Live Wire / Sababa, but not unforgettable
MMW show starts out weak, but ultimately comes through.
It's not easy to pin a stylistic label on Medeski Martin & Wood. Is it a jazz band? Psychedelic punk? Instrumental space rock? Power lounge? All of the above apply, yet none of the answers is quite correct.
The trio's performance at Barby Tel Aviv last week, however, made it easy to apply a different kind of label. It was one of those shows from which you emerge and say, it was sababa - cool. No less, but also no more. Enjoyable, but not really excellent. Successful, yet not really unforgettable. Fun of the sort that fades away. Sababa.
This feeling of sababa was not an immediate one. The first half hour of the performance, in fact, was sababa-minus. The whole envelope was there: the equilateral triangle of the dynamic at which the Medeski Martin & Wood band (henceforth MMW ) excels: Medeski's heartwarming vintage keyboards, the typical combination of the abstract and the smiling, Chris Wood's wonderful groove on the bass. Nevertheless something was missing, both on the melodic and harmonic content side, which was quite meager, and on the side of the human spirit wafting from the stage, which was a bit lacking in joy and enthusiasm.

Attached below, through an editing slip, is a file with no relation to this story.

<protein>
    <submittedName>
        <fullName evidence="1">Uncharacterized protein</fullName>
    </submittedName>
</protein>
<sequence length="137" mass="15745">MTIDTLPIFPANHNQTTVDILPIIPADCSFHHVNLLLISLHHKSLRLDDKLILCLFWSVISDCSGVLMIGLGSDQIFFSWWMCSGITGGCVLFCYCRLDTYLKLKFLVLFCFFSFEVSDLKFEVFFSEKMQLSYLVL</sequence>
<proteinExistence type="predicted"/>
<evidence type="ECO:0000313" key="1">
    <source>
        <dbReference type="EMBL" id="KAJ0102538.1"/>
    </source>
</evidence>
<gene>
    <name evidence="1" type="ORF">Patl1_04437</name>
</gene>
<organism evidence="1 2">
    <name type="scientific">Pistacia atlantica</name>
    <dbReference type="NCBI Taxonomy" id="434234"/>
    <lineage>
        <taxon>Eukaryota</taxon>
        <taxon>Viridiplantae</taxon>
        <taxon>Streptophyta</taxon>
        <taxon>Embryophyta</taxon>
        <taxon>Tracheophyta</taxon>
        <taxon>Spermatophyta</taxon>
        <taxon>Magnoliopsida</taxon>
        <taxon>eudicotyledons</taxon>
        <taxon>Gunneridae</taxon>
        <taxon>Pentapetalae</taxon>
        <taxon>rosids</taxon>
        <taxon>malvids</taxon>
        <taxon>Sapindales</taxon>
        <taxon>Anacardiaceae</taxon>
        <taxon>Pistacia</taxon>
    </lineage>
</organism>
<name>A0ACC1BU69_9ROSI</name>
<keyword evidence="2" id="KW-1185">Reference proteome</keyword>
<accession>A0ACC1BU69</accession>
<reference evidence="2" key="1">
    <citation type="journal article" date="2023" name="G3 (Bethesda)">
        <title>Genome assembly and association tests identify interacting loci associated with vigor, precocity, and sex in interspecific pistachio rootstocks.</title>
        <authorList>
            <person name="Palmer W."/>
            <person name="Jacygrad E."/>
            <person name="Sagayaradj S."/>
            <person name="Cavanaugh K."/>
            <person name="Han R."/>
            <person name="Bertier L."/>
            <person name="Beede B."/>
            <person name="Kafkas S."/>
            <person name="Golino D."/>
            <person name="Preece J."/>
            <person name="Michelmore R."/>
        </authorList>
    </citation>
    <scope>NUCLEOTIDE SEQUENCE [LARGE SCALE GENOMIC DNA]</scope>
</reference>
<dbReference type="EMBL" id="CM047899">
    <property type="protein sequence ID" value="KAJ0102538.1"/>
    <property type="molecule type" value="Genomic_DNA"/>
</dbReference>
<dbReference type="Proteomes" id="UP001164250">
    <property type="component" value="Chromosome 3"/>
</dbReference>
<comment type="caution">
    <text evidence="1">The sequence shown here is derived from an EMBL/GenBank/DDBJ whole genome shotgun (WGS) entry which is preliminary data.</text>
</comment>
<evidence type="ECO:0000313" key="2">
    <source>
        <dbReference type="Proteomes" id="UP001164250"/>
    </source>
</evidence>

It should be noted that while the band itself lacked enthusiasm, the group of potheads who was there to see them was in ecstasy. One fellow even shouted at one point, "Your music makes my brain hot!"
And the brain did indeed heat up slightly after about 30 or 45 minutes. Drummer Billy Martin, who was not brilliant at the start, entered into a deep groove. The numbers became meatier and more viscous, or else wonderfully airy. The musical content - tunes and improvisations - became more interesting, though even in those sequences there weren't wildly stirring moments. Still, the level of enjoyment was high.
Then, during the encore, MMW started playing their version of "Hey Joe" and the sababa became sababa-plus plus. Medeski was the star of this wonderful number. He caressed the Wurlitzer and the Hammond wisely and with restraint, reaching the peak in the song's famous riff, which proceeds assertively in half-tones. Medeski relinquished the whole progression of the riff, playing only parts of it. And he did this in a way that transformed the murder ballad into nearly a lullaby, nearly a children's song. Hey Joe-Joe, where you goin' with that water pistol? Be careful when you cross the street and be back by 7:00 for supper.
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